I invite you to use the framework at the beginning of this article as to what a peace church looks like as a jumping off point for personal or small group reflection and discussion. It can be a helpful tool in evaluating where we may be missing the mark and signposts to show if we are going in the right direction. Take some time to ask yourself if your personal and communal peacemaking efforts are costly, contextualized, creative, courageous and collaborative. How are you, how are we, praying and bringing shalom into our world?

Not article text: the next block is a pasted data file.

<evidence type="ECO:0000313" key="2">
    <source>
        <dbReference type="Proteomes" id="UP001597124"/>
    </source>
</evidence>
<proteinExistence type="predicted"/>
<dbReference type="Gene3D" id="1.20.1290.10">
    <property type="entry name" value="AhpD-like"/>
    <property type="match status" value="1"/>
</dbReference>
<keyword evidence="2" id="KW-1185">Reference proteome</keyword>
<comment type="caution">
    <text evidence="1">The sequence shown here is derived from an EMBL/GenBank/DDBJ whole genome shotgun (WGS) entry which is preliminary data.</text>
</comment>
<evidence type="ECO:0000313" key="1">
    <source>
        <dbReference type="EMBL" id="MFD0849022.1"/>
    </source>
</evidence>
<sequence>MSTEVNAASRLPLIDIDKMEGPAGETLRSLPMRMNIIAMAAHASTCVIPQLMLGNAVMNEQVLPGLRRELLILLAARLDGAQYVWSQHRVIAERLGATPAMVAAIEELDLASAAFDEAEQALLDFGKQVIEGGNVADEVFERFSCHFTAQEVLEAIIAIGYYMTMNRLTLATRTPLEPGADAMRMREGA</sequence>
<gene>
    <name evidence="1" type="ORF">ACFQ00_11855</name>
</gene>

This article originally ran in the July issue of The Mennonite magazine. You can read more feature articles on “Untamable Shalom” in that issue.